Once a direction was chosen we refined the style and started creating a design document to refer back to when creating components for the site. This later became useful for the developers as it gave them an idea of what different UI elements (such as secondary nav style, font styles, background styles, etc) should look like. This would also prove useful in the future if new features were to be added to the site. The client had liked the idea of flat design, so using the Diamond Kote logo, I deconstructed the panels and used them throughout the website as background motifs. While the client had a typeface in mind, I worked with the Poppins family to keep the typography consistent throughout the site. As pages started to come to life, I wanted to test certain parts of the website that I thought would be trouble areas.
As we were building the mock ups, I started jotting down points where I thought users may get confused. This started the testing document, we used to facilitate each testing sessions. Each session gave us insight into how users interact with parts of the site we were unsure of. We used Maze.design to present and track the behaviours and interactions for these prototypes.
The first session involved achieving these three tasks: Navigating the mobile menu, connect with a specific dealer through the dealer finder, get results from the Product Finder. Some of what we found were expected: the label Product Finder was confusing, the filtering system in the Dealer Locator was separated which caused a bit of friction when asking to find a specific dealer, the progress bar in Product Finder looked more like a slider, so people tried to slide away to the next question. We then set out to solve these problems by renaming Product Finder into Warranty Advisor, combined the filtering system with the search bar in Dealer Locator, and changed the visual style of the progress bar in Product Finder.
Other smaller details that were noted in testing were remedied and pushed through to the next iteration, and testing phase. We conducted two other testing phases that highlighted less critical pain points the last having very minor notes.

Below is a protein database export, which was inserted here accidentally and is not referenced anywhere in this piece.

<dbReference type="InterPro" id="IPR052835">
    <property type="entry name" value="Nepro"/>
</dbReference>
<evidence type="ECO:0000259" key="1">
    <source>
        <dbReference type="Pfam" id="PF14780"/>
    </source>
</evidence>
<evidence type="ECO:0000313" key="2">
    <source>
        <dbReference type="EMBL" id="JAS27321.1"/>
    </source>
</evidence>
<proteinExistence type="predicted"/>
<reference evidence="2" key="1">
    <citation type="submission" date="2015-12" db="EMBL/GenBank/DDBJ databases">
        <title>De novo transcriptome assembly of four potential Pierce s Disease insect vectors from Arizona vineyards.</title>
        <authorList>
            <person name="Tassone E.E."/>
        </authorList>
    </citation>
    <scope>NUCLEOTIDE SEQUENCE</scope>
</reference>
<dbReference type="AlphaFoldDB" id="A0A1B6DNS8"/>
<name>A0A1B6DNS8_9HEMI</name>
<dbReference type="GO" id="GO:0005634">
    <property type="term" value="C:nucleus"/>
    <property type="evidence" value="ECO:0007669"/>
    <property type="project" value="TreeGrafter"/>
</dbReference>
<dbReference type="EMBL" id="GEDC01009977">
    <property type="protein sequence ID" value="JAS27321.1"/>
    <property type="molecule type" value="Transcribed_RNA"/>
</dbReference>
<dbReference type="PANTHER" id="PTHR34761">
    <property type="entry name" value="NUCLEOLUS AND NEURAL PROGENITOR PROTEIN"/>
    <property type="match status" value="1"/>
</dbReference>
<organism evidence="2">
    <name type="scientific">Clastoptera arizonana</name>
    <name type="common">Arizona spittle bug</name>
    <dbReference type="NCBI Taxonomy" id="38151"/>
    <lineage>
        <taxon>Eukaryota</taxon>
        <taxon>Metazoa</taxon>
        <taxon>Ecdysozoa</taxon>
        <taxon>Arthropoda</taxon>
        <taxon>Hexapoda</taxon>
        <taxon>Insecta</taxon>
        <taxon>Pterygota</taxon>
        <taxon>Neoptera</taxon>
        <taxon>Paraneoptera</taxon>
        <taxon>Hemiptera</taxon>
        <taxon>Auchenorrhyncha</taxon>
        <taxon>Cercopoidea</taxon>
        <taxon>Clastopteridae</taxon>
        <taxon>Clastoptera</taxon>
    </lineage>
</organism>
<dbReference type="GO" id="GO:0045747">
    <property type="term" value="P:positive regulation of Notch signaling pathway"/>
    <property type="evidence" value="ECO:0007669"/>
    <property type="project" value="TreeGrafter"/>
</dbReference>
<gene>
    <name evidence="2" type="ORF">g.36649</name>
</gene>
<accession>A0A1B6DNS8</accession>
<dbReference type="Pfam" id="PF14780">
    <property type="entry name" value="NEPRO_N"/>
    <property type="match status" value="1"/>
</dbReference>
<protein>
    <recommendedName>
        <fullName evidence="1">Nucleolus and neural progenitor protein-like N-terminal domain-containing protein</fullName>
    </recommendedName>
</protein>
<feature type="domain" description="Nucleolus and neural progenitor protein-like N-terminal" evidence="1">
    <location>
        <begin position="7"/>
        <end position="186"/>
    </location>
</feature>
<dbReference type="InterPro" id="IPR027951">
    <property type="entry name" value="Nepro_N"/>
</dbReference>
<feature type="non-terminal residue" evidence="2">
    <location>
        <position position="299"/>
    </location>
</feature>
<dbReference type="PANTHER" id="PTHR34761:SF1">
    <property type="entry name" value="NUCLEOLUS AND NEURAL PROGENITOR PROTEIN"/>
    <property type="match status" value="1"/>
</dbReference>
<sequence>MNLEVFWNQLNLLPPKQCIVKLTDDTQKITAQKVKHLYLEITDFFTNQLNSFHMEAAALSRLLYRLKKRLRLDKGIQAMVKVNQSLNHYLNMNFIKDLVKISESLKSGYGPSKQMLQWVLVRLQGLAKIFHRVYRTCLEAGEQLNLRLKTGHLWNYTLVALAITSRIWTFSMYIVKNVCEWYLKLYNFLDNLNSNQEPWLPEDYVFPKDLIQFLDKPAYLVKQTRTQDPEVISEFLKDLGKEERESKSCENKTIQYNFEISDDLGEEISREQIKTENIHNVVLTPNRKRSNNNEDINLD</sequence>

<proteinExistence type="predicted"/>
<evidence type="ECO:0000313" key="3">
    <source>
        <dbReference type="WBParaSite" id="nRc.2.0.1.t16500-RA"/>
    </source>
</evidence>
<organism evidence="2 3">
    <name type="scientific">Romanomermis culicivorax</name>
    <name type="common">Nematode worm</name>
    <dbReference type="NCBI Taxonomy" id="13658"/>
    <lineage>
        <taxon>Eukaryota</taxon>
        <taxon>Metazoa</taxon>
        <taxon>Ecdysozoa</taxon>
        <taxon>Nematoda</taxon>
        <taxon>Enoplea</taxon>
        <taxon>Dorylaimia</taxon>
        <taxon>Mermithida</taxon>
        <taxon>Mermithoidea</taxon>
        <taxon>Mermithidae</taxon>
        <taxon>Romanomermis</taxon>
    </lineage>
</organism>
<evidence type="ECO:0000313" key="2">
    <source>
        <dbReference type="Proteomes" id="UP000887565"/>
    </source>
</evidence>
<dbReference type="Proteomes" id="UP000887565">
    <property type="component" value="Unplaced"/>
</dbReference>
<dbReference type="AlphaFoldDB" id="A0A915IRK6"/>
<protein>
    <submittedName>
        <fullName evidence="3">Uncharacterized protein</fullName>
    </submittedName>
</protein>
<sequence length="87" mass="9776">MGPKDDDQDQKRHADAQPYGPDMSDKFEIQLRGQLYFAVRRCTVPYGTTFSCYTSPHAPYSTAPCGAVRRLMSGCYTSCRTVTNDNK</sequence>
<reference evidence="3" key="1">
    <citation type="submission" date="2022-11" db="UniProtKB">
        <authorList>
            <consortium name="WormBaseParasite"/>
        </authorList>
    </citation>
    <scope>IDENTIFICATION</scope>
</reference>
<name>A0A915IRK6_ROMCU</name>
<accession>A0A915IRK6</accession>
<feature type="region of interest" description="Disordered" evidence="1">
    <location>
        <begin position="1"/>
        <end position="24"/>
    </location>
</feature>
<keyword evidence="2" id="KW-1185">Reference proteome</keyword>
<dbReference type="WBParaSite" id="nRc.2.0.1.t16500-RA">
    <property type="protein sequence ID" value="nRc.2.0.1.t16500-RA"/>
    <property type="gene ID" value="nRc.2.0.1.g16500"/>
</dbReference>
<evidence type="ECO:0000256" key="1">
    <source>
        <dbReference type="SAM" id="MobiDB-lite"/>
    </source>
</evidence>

There wasn’t a specific hand-off moment, where we packaged the assets, and set design guidelines. The developer and I worked closely and simultaneously to make adjustments to better the structure as well as the site as a whole.
The advantage of having an in-house developer was that we could simultaneously work together and ask each other questions about the designs and the coded structure of the website. While we started creating the design guidelines, our developer had access to it and started building sections of the website. There were points in time where more developers became involved in the process which made organization of the project the highest priority.
I’ve learned a lot from this project both on a personal level as well as on a professional level. Much like the Digital Asset Management System, constant communication with the client was one of the things I kept in mind. Our status meetings were always full of updates, revisions, discussions about certain user flows, and setting task lists. Being the main project manager of the project needed me to keep tabs on the developers, copy writers, designers, and consultants for this project - a task I thoroughly enjoyed, but required to be incredibly organized and methodical.
Personally my takeaways from this project in terms of project management was to always be organized regardless of how many people you have to manage. Being a project manager means knowing who to communicate to when a problem arises, and solve them together and efficiently. Being a project manager also means you’ve got to have an understanding of the different components of the project: UX/UI design, development, copy writing, logistics, etc.
From a UX designer’s point of view, I was reminded of how important it was to always test the product. Any data generated from a user test is valuable in terms of seeing it perform in a semi-objective situation. I was also reminded of the logistical limitations of web when creating the style of the site - I had to keep page load of the site as quick as possible for maximum performance. Throughout the project certain parts of the Information architecture kept changing as well so I, as well as the developer had to be able to roll with these changes accordingly.
Altogether I think the project was a success, but it wasn’t without it’s set of difficulties but I’ve definitely learned a great deal.